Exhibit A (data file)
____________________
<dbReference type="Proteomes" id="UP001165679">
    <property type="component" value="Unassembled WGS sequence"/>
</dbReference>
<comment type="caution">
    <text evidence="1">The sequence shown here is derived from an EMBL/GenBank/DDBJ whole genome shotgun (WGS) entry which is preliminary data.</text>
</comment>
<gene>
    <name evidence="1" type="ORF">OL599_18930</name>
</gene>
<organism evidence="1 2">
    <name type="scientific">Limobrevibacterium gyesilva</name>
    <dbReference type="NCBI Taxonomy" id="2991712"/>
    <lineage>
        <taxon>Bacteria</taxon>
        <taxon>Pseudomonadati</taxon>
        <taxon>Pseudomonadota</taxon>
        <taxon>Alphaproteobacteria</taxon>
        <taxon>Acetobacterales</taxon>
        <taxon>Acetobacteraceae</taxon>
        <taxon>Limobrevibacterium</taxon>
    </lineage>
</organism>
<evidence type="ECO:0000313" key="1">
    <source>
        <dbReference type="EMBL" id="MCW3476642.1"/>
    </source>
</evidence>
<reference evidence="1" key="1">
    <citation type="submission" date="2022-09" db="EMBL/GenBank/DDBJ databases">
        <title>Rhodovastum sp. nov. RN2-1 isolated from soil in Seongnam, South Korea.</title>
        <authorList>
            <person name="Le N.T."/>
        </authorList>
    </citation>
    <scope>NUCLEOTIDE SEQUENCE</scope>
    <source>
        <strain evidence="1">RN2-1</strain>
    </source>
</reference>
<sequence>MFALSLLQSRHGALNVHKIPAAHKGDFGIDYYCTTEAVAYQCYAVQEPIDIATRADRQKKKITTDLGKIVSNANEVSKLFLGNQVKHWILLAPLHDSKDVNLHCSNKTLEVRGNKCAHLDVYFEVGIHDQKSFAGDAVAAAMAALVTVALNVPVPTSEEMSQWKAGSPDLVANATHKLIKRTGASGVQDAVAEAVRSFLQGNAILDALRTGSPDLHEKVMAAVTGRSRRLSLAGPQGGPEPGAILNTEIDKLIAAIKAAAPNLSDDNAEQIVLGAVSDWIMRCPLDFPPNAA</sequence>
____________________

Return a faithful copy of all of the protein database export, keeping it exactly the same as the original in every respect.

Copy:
<dbReference type="Proteomes" id="UP001165679">
    <property type="component" value="Unassembled WGS sequence"/>
</dbReference>
<comment type="caution">
    <text evidence="1">The sequence shown here is derived from an EMBL/GenBank/DDBJ whole genome shotgun (WGS) entry which is preliminary data.</text>
</comment>
<gene>
    <name evidence="1" type="ORF">OL599_18930</name>
</gene>
<organism evidence="1 2">
    <name type="scientific">Limobrevibacterium gyesilva</name>
    <dbReference type="NCBI Taxonomy" id="2991712"/>
    <lineage>
        <taxon>Bacteria</taxon>
        <taxon>Pseudomonadati</taxon>
        <taxon>Pseudomonadota</taxon>
        <taxon>Alphaproteobacteria</taxon>
        <taxon>Acetobacterales</taxon>
        <taxon>Acetobacteraceae</taxon>
        <taxon>Limobrevibacterium</taxon>
    </lineage>
</organism>
<evidence type="ECO:0000313" key="1">
    <source>
        <dbReference type="EMBL" id="MCW3476642.1"/>
    </source>
</evidence>
<reference evidence="1" key="1">
    <citation type="submission" date="2022-09" db="EMBL/GenBank/DDBJ databases">
        <title>Rhodovastum sp. nov. RN2-1 isolated from soil in Seongnam, South Korea.</title>
        <authorList>
            <person name="Le N.T."/>
        </authorList>
    </citation>
    <scope>NUCLEOTIDE SEQUENCE</scope>
    <source>
        <strain evidence="1">RN2-1</strain>
    </source>
</reference>
<sequence>MFALSLLQSRHGALNVHKIPAAHKGDFGIDYYCTTEAVAYQCYAVQEPIDIATRADRQKKKITTDLGKIVSNANEVSKLFLGNQVKHWILLAPLHDSKDVNLHCSNKTLEVRGNKCAHLDVYFEVGIHDQKSFAGDAVAAAMAALVTVALNVPVPTSEEMSQWKAGSPDLVANATHKLIKRTGASGVQDAVAEAVRSFLQGNAILDALRTGSPDLHEKVMAAVTGRSRRLSLAGPQGGPEPGAILNTEIDKLIAAIKAAAPNLSDDNAEQIVLGAVSDWIMRCPLDFPPNAA</sequence>